Recovery from an extramarital affair asks a lot of partners. They must not only process painful feelings, repair the rupture of trust, and share their deepest vulnerabilities, but also take steps to build a new, resilient bond, both emotionally and sexually. Allocating the right amount of time to deal with the affair and determining when partners are ready to focus on the present and future marital bond is a struggle for both clinicians and couples.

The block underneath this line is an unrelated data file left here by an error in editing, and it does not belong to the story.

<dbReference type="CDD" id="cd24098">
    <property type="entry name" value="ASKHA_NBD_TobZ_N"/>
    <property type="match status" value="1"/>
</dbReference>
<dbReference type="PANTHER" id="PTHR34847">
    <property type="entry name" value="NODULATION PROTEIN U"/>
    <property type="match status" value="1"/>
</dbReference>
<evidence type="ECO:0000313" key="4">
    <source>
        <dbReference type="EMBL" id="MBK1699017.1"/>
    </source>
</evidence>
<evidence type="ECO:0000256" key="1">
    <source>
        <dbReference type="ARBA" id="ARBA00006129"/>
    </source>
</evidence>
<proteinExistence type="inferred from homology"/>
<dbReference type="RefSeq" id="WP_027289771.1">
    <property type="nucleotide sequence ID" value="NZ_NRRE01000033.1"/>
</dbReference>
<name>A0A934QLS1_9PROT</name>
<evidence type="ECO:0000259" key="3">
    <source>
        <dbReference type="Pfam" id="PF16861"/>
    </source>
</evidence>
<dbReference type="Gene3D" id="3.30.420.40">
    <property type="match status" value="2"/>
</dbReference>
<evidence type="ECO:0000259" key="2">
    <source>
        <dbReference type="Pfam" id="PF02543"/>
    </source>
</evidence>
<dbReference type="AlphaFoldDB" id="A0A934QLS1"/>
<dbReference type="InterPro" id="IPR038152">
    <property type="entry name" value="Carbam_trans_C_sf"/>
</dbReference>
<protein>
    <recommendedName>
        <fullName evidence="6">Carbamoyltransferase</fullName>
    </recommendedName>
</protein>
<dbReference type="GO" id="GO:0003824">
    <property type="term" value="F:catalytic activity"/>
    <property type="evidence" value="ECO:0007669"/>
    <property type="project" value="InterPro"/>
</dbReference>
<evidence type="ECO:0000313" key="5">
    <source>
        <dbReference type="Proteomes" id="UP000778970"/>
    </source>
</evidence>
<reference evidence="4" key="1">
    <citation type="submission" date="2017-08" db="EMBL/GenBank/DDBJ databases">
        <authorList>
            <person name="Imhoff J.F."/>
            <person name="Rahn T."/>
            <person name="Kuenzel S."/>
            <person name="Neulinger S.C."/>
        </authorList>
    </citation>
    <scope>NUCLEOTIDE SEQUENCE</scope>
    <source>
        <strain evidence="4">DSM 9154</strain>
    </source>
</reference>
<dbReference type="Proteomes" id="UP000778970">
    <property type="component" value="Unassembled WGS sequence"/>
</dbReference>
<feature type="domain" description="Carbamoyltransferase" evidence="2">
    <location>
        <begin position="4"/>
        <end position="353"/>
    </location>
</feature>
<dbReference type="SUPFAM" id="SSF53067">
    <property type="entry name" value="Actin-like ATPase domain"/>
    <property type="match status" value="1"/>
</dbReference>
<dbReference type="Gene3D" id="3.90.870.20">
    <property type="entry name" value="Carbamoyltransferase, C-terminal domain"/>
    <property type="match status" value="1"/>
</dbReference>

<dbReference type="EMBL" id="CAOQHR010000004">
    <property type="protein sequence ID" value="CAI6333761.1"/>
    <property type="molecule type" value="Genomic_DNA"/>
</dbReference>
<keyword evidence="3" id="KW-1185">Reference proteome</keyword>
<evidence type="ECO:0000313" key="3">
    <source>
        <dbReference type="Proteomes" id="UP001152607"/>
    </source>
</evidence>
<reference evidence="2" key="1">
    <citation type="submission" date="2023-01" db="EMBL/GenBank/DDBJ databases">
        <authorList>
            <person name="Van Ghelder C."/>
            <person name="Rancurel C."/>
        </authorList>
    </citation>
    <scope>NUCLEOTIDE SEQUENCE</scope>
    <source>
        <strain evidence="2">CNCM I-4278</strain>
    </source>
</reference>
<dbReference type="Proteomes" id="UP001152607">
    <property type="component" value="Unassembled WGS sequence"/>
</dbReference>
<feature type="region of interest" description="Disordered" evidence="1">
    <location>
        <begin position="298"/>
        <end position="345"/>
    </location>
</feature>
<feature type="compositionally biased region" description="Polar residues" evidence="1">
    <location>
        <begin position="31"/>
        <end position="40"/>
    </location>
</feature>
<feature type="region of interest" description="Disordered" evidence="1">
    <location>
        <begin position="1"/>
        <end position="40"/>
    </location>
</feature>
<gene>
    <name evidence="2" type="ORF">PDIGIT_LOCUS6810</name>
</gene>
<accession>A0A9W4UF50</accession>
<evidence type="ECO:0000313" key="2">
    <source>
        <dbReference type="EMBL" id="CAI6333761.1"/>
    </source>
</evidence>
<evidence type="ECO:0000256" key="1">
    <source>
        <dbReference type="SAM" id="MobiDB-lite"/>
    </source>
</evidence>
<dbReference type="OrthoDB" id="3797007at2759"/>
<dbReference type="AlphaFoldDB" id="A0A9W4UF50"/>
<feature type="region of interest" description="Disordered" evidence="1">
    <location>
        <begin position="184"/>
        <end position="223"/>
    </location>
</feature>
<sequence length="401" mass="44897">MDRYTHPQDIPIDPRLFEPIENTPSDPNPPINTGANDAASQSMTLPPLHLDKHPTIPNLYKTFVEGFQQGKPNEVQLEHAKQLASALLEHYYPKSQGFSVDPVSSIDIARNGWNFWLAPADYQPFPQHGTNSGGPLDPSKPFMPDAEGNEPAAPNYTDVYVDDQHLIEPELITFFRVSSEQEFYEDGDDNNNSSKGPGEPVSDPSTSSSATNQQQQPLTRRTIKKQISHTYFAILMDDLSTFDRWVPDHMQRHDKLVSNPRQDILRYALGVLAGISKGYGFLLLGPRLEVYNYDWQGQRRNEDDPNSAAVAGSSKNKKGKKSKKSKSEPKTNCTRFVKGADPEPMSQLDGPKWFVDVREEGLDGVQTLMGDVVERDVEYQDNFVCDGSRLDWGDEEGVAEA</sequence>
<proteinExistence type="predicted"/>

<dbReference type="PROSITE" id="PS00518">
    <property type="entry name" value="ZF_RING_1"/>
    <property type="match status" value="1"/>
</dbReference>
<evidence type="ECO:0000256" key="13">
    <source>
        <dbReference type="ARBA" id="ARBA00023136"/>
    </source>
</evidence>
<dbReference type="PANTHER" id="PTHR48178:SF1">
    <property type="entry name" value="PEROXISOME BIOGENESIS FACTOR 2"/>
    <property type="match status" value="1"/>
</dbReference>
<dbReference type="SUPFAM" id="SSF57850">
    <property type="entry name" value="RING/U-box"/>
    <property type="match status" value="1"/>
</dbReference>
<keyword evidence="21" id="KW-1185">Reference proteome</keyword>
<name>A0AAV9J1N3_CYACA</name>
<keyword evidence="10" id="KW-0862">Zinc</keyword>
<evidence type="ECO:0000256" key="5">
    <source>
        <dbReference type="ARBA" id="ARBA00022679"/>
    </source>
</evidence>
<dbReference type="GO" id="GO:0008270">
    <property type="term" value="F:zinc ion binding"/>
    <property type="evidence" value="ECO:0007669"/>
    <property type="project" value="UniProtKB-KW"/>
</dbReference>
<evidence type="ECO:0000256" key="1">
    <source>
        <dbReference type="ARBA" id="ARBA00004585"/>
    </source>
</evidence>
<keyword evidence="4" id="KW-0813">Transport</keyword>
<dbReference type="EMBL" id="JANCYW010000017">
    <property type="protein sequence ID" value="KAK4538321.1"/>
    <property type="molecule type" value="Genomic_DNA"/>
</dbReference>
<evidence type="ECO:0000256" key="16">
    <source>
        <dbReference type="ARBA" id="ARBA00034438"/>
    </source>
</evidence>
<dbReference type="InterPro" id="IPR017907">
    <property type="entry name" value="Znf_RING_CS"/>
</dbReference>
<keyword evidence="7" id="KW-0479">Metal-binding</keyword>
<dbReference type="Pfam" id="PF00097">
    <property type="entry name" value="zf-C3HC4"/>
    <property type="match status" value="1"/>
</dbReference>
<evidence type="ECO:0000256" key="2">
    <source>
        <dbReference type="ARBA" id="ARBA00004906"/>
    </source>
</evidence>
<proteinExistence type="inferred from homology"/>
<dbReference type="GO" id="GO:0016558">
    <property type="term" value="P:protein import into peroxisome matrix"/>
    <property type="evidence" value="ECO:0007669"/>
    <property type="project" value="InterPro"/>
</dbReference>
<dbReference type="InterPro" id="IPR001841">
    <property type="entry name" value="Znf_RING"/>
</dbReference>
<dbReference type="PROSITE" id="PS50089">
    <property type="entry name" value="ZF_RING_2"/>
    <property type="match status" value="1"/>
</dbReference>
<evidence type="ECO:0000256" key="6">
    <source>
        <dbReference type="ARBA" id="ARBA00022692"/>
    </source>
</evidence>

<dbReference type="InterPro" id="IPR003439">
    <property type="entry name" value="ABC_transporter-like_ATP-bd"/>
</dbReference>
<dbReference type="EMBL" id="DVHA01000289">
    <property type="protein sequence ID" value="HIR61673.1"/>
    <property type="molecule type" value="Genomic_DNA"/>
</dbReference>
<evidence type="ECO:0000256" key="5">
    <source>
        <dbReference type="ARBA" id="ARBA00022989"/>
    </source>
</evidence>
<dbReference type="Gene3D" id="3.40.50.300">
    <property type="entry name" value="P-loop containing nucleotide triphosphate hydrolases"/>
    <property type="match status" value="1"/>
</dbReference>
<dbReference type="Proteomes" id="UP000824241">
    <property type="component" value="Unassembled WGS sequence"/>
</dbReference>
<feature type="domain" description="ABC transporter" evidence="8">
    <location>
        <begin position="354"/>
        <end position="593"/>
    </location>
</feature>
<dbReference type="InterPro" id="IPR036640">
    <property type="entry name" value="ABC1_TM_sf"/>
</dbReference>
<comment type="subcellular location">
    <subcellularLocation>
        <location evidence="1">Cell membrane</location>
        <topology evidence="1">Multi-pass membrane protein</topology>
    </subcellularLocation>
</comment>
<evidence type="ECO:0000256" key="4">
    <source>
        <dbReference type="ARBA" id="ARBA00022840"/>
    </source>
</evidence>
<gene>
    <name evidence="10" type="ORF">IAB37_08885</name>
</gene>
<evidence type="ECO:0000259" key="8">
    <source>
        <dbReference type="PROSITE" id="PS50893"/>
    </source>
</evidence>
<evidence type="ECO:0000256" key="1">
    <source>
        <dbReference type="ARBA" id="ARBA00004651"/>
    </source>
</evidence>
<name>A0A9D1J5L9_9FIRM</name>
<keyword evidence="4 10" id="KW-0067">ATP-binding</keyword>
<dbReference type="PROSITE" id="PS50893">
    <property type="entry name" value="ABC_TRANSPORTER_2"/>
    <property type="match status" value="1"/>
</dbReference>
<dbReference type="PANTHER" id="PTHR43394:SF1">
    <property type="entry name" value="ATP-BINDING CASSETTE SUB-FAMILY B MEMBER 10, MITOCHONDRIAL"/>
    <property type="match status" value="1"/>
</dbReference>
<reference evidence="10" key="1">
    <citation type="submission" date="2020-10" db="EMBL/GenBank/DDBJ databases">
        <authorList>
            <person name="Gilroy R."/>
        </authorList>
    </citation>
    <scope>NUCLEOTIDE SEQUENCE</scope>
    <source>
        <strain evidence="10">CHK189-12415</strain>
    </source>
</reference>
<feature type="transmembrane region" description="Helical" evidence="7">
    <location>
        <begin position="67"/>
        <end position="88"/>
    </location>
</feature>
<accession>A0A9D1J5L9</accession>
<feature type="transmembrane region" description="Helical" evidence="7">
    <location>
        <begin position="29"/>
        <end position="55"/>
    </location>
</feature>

Cheryl and Justin, a couple in their mid-thirties, were both demoralized and alienated when they arrived in my office. Two years earlier, Cheryl had discovered that her husband of nine years had been spending some $700 a month on Internet sex sites, massage parlors, strip clubs, and prostitutes. When she’d furiously confronted him, he’d refused to admit that his behavior constituted an extramarital affair, dismissing it as normal male fooling around. Cheryl had considered leaving the marriage, but she didn’t want her son and daughter to suffer the same pain, loss, and family fracturing she’d experienced as a result of her mother’s three divorces.Cheryl and Justin had received lots of conflicting advice from family and friends during the past two years. Some thought they should end the marriage and get a lawyer, while others encouraged them to see a pastoral counselor or marriage therapist. A friend of Cheryl’s even recommended that she forgive her husband in exchange for $5,000 worth of jewelry.